Temple Mount activist Rabbi Yehudah Glick made an urgent plea Monday to Israeli Internal Security Minister Gilad Erdan to take action on the deteriorating violent situation on the Temple Mount.
Glick, founder of the Temple Mount Heritage Foundation, called on Erdan in a personal letter to deal with two Muslim groups – the Morabiton and Morabitat – who harass Jews and Christians on the Temple Mount, hindering their access to the holy site. Erdan took up Glick’s request and contacted Israeli Defense Minister Moshe Ya’alon, urging him to outlaw the two Muslim groups.
The Internal Security Minister asked Ya’alon to declare the organization’s “illegal groups” in accordance with the authority of the Minister of Defense according to Defense Regulation 84. Enacting this regulation would give law enforcement forces broader powers to cope with the violent actions of the groups.
In a letter addressed to Ya’alon, Erdan wrote, “These organizations follow Jewish visitors on the Temple Mount, shouting and inciting violence, blocking the way for visitors to the Temple Mount. Their aim is to stop the Jews from going there through violence and intimidation, and I will do everything I can to stop the activities of these dangerous organizations that violate the balance on the Temple Mount.”
Hundreds of Muslims, both male and female, are paid by the Waqf, the Jordanian-backed Muslim trust in charge of the Temple Mount compound, and the Northern Branch of the Islamic Movement to physically and verbally harass non-Muslims who ascend the site.
Glick, who advocates for universal access and prayer on the Temple Mount for people of all religions, wrote in a letter to Erdan that Israel must put a stop to Muslim “violence” taking place each day on the holy site.
Exemplifying the “violence and intimidation” of the Muslims, Glick noted that because of his activities to open up access on the Temple Mount, he was shot by a Palestinian terrorist four times in an assassination attempt in October 2014.
Currently, police procedures on the Mount are much stricter for Jews than for non-Jewish tourists, which Glick pointed out is in direct violation of legal rights. Jews are subjected to longer wait times to ascend the Mount, rigorous searches and identity checks. In addition, there is only one entrance for Jews and it is open a limited number of hours.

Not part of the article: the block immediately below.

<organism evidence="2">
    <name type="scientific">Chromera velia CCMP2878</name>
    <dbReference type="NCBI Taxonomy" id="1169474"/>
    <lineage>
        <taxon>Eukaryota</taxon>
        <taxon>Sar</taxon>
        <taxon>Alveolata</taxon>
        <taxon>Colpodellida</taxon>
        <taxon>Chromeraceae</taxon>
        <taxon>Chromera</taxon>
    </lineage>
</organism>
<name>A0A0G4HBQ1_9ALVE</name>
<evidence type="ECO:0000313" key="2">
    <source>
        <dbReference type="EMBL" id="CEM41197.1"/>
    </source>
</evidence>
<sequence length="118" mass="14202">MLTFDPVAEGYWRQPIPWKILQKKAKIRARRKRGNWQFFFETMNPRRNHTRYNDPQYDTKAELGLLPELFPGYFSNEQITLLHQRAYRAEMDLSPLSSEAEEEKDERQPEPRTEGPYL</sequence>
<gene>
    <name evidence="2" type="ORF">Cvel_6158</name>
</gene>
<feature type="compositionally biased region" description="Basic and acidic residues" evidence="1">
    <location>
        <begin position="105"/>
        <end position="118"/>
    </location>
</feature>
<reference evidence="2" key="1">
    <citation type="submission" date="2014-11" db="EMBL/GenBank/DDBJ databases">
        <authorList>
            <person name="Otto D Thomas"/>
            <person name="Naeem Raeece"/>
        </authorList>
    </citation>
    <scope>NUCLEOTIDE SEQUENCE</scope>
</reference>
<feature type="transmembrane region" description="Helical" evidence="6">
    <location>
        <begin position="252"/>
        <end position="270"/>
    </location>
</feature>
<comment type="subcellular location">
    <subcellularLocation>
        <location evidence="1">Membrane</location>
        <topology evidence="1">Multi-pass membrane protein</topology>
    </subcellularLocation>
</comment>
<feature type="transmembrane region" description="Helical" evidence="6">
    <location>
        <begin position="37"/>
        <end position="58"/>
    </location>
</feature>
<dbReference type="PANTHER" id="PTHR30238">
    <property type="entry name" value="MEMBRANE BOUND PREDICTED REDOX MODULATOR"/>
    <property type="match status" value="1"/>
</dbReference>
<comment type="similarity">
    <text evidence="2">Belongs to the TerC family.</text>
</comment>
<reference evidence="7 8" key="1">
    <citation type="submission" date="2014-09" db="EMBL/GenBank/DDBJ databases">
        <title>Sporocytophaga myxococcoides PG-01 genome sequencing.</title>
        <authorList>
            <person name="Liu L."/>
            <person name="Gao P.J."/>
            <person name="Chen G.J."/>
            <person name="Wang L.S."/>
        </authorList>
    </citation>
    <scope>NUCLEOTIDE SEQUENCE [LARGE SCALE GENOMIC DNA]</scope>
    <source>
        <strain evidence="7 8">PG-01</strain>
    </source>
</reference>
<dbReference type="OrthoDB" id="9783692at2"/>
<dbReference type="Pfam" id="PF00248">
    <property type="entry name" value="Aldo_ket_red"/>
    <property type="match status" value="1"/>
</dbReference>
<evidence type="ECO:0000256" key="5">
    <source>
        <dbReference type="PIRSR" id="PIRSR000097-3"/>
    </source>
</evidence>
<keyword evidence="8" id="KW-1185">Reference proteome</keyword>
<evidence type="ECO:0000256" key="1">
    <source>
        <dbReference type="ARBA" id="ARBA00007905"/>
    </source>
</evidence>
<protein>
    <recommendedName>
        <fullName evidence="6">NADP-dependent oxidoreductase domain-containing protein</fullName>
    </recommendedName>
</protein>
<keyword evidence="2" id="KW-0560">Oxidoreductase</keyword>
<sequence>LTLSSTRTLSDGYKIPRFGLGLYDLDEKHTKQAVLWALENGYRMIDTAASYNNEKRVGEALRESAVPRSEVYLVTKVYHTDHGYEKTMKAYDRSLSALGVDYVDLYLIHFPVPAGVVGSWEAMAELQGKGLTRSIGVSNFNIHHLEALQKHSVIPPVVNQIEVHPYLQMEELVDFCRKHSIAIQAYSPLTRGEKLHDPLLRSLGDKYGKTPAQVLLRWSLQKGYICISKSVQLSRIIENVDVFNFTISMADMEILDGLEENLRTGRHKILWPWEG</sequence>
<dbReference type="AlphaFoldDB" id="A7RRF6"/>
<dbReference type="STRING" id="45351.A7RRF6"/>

Despite a Jerusalem Magistrate court ruling involving Glick which ruled that Israeli Police must ensure the rights of Jews to pray on the Temple Mount, access to the site remains a highly controversial and volatile issue. Glick demanded the establishment of a joint committee of religious Muslims and Jews to arrive at practical solutions to these issues.
Despite the onging controversy over the Temple Mount, Glick praised Erdan’s efforts to “promote the process of outlawing these inciters” from the holy site, which previous ministers have failed to do.
“For the past three years we, my friends and my fellow activists from the Temple Mount Heritage Foundation, have been trying to raise awareness of the violence on Temple Mount,” Glick told Breaking Israel News. “The previous minister refused to meet with us! We put the subject on the table again and again on the committees of the Knesset.”
“As soon as Erdan entered office we requested a meeting. He had met with us three times ever since. We presented him with the facts and he got the point and promised to promote the process of outlawing these inciters. We also met with Justice Minister Ayelet Shaked who promised to be a partner in Erdan’s efforts,” Glick explained.
“Last week I met with the prime minister, who told me specifically that if Erdan makes the step, he will back him. The first important step in the right direction has been made. Now we hope we are on the path for true freedom and human rights for all on the Temple Mount.”
In recent weeks, the situation on the Temple Mount has been escalating, with Muslims targeting Jews and Christians alike. Recently, a delegation of visiting US Congressmen were harassed by the Muslim Morabiton and Morabitat groups. Last week, a Jew was violently attacked on the Temple Mount, resulting in injuries.
Glick has also sent a copy of his letter to Israeli Prime Minister Benjamin Netanyahu. However, there has yet to be a response from the Prime Minister’s Office.